In June, Obama asked the Senate to confirm Georgetown University Law Professor Nina Pillard and U.S. District Judge Robert Wilkins, as well as Washington attorney Patricia Millett, for the vacancies on the appeals court. Those nominations are now on track to win confirmation.
“They’re going to get approved,” said Senator Charles Grassley of Iowa, the top Republican on the Judiciary Committee. “And when they get approved, then you’ll have a rubber stamp for his anti-business regulations.”
The Nov. 21 Senate vote eliminated a delaying tactic known as a filibuster for all nominations except those to the Supreme Court. Republicans called it the most dangerous revision of Senate procedures in more than two centuries.
The change enacted this week doesn’t affect the deference given by custom to senators to sign off nominees to federal judgeships in their home states. That custom has been particularly important in Arizona and Texas, states with two Republican senators and multiple vacancies.
Nor does it affect the Senate tradition of placing a “hold” on a nominee. In recent years Senate Majority Leader Harry Reid, a Nevada Democrat, has abandoned the practice of not bringing to the floor nominees with holds on them.
While the change will help Obama, it won’t “remake the federal government,” said Paul Light, a professor of presidential studies at New York University. It’s “like reducing a marathon from 26.2 miles to 20 miles. It’s still a hell of a marathon.”
Obama will have more latitude to make “extreme” nominations in the future, said Curt Levey, president of the Committee for Justice, which has opposed many of the administration’s nominees. The threat of a filibuster had previously constrained the administration, Levey said.
“That effect, frankly, is gone,” Levey said. “He knows that there’s absolutely nothing that anyone on the Hill, or off the Hill, can do.”
Interest groups allied with Obama have urged him to make bolder choices for the judiciary, along the lines of Goodwin Liu, whose nomination for the federal appeals court in San Francisco was blocked in 2011.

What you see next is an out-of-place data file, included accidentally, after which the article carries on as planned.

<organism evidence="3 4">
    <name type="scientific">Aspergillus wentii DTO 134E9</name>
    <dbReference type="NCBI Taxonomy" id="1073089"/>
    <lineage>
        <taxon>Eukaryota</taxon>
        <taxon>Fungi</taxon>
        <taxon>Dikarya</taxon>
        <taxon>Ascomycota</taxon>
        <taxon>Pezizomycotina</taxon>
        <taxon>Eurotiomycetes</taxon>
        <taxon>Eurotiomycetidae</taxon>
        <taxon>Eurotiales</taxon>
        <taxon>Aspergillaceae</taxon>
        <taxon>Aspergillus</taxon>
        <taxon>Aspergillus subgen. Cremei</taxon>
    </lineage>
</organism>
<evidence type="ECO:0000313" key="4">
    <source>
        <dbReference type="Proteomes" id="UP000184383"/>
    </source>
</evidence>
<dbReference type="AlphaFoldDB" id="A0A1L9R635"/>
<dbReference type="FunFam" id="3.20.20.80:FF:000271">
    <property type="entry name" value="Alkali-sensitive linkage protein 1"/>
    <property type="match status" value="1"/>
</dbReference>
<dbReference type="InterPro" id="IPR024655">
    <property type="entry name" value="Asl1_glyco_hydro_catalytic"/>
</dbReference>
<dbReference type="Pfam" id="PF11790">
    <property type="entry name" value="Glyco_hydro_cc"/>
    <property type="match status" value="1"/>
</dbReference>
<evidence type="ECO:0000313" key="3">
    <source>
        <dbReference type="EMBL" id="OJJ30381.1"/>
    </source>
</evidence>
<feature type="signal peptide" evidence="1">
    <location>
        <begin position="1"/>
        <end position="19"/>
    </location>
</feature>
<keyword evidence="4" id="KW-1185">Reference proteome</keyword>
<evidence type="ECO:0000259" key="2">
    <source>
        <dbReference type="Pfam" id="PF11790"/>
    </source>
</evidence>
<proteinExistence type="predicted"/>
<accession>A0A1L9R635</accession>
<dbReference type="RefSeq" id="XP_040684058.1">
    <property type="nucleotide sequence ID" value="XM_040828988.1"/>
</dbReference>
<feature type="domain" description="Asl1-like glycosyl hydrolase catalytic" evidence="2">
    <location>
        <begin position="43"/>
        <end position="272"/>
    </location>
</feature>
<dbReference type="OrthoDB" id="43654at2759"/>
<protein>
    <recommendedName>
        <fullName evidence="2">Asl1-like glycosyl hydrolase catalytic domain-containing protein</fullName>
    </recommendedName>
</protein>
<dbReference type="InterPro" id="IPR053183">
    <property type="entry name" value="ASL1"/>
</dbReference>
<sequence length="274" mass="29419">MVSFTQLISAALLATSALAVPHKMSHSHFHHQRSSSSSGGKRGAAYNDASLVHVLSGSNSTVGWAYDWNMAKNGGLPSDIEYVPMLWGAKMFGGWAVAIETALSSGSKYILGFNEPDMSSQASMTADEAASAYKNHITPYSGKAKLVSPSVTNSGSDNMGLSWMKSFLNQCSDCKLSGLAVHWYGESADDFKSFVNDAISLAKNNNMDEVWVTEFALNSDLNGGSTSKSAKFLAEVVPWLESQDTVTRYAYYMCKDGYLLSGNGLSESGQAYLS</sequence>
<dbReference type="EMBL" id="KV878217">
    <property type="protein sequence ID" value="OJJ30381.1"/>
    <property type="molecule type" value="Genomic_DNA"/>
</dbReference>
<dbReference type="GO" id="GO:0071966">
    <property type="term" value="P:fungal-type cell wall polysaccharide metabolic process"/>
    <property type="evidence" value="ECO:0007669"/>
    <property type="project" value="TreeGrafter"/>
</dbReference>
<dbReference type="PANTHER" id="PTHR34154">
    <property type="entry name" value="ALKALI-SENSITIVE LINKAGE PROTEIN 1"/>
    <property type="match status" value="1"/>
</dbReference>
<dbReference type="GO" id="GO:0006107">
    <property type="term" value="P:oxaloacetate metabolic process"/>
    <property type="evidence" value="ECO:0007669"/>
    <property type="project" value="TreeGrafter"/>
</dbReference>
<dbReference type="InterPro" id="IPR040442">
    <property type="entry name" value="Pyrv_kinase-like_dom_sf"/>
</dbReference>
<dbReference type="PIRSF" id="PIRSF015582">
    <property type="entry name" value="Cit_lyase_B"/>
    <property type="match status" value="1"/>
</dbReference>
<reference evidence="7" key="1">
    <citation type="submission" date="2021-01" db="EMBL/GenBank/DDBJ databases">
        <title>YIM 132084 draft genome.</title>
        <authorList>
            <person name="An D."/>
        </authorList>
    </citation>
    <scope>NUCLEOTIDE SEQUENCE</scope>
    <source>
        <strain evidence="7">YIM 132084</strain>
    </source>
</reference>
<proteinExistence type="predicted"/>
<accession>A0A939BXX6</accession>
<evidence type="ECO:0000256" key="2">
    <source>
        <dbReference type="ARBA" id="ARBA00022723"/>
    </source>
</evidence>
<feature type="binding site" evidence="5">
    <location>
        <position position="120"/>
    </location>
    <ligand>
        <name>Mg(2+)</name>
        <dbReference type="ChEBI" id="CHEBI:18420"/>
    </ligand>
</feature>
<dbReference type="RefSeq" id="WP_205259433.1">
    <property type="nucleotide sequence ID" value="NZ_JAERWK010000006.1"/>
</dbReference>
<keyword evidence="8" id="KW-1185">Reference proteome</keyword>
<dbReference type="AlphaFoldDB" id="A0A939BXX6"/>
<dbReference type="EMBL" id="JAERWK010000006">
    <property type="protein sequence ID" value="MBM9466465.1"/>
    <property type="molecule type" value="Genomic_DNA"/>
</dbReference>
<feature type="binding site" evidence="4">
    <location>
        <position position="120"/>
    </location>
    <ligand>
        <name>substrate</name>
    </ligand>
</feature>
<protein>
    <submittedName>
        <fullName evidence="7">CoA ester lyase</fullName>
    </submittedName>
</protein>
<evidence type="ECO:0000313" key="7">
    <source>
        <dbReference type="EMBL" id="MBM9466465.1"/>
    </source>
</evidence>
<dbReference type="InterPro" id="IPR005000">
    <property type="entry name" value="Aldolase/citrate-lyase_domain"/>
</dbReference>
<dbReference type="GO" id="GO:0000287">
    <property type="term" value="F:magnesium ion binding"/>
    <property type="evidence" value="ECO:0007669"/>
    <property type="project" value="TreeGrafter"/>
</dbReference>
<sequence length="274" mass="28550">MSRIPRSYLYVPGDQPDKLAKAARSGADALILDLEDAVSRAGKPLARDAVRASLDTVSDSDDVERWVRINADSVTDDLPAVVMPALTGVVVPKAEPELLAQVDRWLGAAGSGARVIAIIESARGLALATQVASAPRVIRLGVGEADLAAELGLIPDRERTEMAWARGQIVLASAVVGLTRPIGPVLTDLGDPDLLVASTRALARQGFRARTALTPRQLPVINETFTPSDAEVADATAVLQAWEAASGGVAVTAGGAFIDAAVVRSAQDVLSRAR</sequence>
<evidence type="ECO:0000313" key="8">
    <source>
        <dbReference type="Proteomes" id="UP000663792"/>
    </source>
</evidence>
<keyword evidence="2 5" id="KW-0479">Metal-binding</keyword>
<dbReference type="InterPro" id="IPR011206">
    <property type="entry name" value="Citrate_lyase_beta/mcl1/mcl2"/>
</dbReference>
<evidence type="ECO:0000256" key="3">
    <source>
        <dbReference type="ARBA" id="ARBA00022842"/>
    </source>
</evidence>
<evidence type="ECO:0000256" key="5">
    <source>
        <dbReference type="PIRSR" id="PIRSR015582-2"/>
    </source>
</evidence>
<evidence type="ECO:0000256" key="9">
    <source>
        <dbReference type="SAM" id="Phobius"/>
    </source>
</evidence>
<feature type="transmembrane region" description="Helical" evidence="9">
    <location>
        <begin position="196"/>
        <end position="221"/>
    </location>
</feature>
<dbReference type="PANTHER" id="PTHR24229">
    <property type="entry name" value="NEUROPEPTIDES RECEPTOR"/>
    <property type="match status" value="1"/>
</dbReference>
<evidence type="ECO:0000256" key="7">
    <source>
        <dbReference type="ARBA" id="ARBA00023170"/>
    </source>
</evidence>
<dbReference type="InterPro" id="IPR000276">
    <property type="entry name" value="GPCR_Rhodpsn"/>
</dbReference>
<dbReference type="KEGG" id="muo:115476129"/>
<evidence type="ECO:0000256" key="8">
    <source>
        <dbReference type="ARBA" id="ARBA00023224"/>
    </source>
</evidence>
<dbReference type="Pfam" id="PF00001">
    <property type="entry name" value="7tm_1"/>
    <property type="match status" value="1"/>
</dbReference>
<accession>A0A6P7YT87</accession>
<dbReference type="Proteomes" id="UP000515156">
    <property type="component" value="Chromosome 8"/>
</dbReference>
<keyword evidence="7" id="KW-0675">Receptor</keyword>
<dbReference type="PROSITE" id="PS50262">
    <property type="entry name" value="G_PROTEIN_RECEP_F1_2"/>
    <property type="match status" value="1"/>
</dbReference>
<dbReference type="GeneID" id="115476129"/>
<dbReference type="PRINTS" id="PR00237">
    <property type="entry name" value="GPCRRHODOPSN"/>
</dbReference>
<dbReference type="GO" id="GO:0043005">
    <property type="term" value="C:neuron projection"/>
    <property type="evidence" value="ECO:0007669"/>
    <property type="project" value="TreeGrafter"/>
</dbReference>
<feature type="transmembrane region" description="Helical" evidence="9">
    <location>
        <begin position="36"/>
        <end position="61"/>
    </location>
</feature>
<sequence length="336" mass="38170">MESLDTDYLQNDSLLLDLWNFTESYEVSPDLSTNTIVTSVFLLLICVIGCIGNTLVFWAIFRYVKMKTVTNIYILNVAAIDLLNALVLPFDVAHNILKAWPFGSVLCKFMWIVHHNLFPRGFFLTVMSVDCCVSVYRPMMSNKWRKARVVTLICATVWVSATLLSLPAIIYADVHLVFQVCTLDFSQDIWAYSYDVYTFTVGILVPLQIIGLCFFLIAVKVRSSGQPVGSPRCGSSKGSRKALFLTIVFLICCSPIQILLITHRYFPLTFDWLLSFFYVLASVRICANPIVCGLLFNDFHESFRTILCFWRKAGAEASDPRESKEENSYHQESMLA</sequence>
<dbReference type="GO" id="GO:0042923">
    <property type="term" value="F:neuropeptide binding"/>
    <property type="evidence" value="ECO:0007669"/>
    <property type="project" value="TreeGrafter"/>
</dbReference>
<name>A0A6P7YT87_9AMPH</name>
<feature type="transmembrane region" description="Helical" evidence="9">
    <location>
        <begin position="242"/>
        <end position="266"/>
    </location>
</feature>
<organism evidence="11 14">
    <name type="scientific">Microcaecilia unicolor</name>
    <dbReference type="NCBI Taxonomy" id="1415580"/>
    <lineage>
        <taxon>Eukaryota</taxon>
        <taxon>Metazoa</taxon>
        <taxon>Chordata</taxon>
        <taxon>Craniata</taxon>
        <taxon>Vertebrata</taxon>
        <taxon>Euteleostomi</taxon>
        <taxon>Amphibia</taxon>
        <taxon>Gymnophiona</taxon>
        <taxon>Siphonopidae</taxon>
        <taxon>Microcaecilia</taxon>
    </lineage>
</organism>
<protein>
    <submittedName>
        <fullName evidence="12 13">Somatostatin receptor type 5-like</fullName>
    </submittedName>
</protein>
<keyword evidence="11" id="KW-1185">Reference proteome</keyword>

Republicans said Liu had activist judicial views and would support expanded welfare, gay-marriage and privacy rights. Democratic backers pointed to Liu’s years of scholarship as a law professor at the University of California. Liu now serves on the California Supreme Court.
“Goodwin Liu was an extremely highly qualified nominee who should have been confirmed,” said Caroline Fredrickson, president of the American Constitution Society, a network of progressive lawyers and law students. “If that’s the terrible outcome, bring it on.”
Federal appeals courts now have 18 open seats, and Obama has made nominations for 10 of those slots. In addition, some judges may take on semi-retired senior status -- creating additional vacancies -- now that prospects for confirmation of a successor have improved, said Tom Goldstein, an appellate lawyer whose Scotusblog website tracks the Supreme Court.
“This is the most exciting moment for liberal advocacy groups concerned with the courts ever,” Goldstein said.
Obama has said both parties share blame for the political conflict over judicial nominees. In 2007, then-Senator Obama joined two rivals for the 2008 Democratic presidential nomination -- Senators Joe Biden and Hillary Clinton -- in supporting an unsuccessful filibuster against one of Bush’s appellate court nominations.
The fallout that may follow this week’s vote may undermine prospects for a functioning government, business groups said.
“An increase in bitter partisanship would not bode well for the business of running the country,” said Dan Stohr, a spokesman for the Aerospace Industries Association, the Arlington, Virginia-based trade group whose members include Lockheed Martin Corp. and Boeing Co. “It’s in our country’s best interests for members of Congress to work together on the challenges facing our nation.”